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Just how do you choose which tomatoes to grow?

For me, the one thing I associate with Instagram is all those photos of the most amazing and crazy-coloured tomatoes. Some of them are just beautiful, so it’s easy to imagine just how many of those varieties are grown simply because of how they look. Obviously, though there are other ways to think about what varieties you might pick for your tomato growing. Although I confess, the early years of my tomato growing were all about what they looked like.

So what are some good things to consider when you are choosing which of the thousands of tomatoes available to you, that you should grow? I have a list of things I think about, so let me share it.

So firstly, let’s do the proper grown-up bit and we’ll run through the sensible choices in terms of what would grow well in our garden or greenhouse. Let’s talk about the season and how long that tomato will need.

How long is your season?

This might be a new one for some of you guys but don’t worry it’s actually a really simple idea that helps you to get an idea of which tomatoes might produce well in your garden and which might not. Think of it like this, each variety has different characteristics, we’ve already mentioned things like colours, but it can also be the difference in how long it takes for each variety of plant to grow and mature, produce fruit, and ripen that fruit. In very much the same way, we don’t all have the same amount of time (growing season) in our gardens. So choosing a variety that has a similar growing season to your garden can be really helpful.

So what exactly is a growing season? Well… there isn’t just one, to be honest. It’s more about what you are measuring it against. So in this instance, I’m talking about the growing season for tomatoes. I think of it like this.

Tomatoes generally like warmer temperatures, they are not hardy at all and won’t tolerate frost and freezing. They will grow at 10c (they like their temperatures to be consistent), however, to really thrive, produce and ripen those tomatoes, they want a minimum of 15c, again, consistently.

So I look at this and say, ok, looking back at the weather data for the past year, how many days can I confidently say were 10c or above, consistently? So not 10c one day and then 5c for 4 days… consistently. That’s what I count as the start of my growing season. The opposite end of this is about ripening that fruit that’s on the plant before the first frosts of Autumn come. So when does the weather stop giving us consistently 15c and above (remembering that this includes nighttime temperatures).

For me, looking at last year’s temperature records, my garden doesn’t see consistent temperatures of 10c or more until almost the second week of June and those temperatures start to drop after mid-August. It can be the last week of September when the temperatures are no longer consistently warm enough to ripen fruit. So I work that out for me as having a season of 82 days for tomatoes – roughly.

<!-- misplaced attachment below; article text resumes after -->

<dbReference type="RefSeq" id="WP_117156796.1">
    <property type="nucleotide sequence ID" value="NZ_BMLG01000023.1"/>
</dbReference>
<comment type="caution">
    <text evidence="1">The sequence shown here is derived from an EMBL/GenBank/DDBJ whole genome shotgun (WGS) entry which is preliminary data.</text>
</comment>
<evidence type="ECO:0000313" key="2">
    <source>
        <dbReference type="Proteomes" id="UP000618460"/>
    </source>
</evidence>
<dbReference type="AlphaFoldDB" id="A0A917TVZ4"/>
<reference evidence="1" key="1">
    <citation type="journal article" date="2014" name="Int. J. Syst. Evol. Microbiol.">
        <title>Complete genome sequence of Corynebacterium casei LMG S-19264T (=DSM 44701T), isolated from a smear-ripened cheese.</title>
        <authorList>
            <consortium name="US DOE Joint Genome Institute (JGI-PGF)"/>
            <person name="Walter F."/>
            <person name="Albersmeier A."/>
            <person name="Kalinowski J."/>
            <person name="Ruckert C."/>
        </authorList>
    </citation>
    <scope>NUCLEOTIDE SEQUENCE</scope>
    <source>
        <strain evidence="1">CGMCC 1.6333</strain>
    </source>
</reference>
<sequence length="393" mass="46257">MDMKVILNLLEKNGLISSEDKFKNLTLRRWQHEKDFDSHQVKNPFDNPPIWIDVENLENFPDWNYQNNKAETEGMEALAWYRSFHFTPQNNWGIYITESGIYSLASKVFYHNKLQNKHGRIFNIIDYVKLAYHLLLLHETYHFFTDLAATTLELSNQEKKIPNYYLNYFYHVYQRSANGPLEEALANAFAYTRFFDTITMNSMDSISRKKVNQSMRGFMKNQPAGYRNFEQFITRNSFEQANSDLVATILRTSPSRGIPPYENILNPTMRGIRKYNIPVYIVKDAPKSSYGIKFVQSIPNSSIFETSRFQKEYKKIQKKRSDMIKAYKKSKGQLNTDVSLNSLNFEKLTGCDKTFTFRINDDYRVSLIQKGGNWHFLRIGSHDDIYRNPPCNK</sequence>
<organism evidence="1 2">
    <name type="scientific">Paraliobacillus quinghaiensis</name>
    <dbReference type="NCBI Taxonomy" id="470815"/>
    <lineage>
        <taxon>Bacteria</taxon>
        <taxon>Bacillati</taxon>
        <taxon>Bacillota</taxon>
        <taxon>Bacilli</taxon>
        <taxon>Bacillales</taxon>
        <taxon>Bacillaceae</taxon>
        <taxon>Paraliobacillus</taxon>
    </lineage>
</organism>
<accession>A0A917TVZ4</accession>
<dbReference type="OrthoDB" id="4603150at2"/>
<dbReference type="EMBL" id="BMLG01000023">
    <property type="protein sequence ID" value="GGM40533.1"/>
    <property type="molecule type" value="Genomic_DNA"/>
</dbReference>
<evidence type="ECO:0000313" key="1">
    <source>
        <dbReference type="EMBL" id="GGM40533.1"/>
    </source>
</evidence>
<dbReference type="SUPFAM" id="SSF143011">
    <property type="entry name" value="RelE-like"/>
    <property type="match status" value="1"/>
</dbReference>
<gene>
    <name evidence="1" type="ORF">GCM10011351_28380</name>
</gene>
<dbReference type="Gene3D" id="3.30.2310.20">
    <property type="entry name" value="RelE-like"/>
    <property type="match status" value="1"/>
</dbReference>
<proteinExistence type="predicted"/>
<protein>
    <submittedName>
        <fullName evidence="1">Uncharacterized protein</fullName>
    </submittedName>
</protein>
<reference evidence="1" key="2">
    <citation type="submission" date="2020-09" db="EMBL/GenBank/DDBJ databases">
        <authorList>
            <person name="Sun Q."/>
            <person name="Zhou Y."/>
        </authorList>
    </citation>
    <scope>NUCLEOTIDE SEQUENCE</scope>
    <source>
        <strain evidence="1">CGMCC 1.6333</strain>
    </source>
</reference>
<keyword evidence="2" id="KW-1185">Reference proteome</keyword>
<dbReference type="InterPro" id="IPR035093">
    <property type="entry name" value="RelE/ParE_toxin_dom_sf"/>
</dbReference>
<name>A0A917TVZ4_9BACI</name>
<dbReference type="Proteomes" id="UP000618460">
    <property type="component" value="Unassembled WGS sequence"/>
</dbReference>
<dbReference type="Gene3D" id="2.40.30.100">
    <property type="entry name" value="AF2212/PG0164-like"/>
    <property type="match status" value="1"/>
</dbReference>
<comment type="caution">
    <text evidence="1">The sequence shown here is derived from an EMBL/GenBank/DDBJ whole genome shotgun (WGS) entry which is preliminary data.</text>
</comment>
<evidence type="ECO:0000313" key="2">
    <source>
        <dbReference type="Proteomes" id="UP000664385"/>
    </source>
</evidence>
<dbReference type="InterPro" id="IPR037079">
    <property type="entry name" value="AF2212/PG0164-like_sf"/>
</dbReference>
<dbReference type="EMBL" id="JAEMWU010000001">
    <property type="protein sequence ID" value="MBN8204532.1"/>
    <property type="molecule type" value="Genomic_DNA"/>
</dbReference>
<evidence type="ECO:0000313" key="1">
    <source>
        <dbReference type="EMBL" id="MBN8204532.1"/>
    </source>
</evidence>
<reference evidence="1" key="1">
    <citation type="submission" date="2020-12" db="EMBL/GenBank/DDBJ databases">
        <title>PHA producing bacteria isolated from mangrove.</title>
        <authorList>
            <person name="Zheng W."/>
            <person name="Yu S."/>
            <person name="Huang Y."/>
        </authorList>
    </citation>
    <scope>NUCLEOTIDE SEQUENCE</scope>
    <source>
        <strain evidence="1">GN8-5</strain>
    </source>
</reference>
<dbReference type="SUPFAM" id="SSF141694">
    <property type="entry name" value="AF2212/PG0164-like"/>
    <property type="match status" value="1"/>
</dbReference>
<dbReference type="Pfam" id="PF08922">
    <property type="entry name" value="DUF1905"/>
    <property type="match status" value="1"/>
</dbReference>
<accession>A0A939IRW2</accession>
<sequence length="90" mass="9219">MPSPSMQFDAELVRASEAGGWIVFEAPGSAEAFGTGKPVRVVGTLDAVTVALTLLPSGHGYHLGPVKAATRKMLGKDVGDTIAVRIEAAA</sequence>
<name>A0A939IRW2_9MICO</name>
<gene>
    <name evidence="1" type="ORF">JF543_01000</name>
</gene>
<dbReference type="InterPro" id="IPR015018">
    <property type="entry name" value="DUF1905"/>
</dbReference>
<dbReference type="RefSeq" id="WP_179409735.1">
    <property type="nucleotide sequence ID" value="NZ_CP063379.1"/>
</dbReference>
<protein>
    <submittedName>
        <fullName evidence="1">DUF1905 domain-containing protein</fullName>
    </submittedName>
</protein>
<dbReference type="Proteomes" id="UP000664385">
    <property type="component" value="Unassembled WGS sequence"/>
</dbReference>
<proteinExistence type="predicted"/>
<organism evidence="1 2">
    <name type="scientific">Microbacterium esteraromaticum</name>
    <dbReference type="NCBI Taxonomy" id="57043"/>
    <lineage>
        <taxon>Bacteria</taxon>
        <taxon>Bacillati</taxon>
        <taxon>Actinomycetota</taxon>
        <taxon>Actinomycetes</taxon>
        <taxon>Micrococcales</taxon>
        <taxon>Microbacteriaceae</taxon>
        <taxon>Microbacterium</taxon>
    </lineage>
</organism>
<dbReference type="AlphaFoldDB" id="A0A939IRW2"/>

The next thing to do is to look at the variety you were thinking of growing and look for how many days to maturity, or many days the season is for those. You sometimes get this on the seed packet but I find I usually have to do a bit of an internet search.

Some of the varieties I have seeds for just now are

  • Black cherry which needs roughly 64 days
  • Marmande which needs 65 days
  • Sungold again 65 days
  • Barry’s crazy cherry needs a whopping 75 days, and
  • Teton De Venus which needs more than 80 days

So now armed with this info, I know that I could give most of them a good try and probably get great results. The Teton De Venus might be a push for me, but at least I’m armed with some useful information and I’m lucky enough to have a greenhouse.

Taste

The next thing I think about is what that tomato should taste like. It might come as a surprise to some new tomato growers but not all tomatoes have the same flavour. Some are sweet and some are acidic. Some are referred to as super sweet. It’s good to keep this in mind because you may get a recommendation for a tomato from someone who is very enthusiastic about how lovely it tastes, only to discover it’s not your cup of tea, so to speak. Kate and I have different tastes in tomatoes. I love acidic tomatoes and she likes sweet.

Usage

Another great thing to consider is what your plans are for those tomatoes. Do you want to use them in salads or are you planning to slice them up and put them on sandwiches? What about cooking? Do you plan to make lots of tomato sauce? The reason I ask is that what you plan t do with your lovely homegrown tomatoes can affect your choices too. You might not want little cherry-sized tomatoes to slice for sandwiches but you might want the little cherry ones to put in a lunch box or a salad.

If you are planning on making sauces then you might want to choose a variety that has a higher ratio of flesh to seed or pulp. All useful things to think about.

Looks

I already mentioned how these days you can get all sorts of colours, sizes and shapes of tomato. It really can be fun. But much like when I spoke about how you were going to use them, the colours might be one to think about too. From experience, you might not find tomato sauce made from green or “black” tomatoes to be as appealing as red. We made passata from a batch of purple tomatoes and it came out brown. Not our finest moment. Whereas if you are using tomatoes in salads or a tart, lots of lovely bright colours look great.

So before you jump in and pick the funky new varieties you see online, take 5 minutes to have a think about these 4 points and hopefully, it’ll help you make your decisions.

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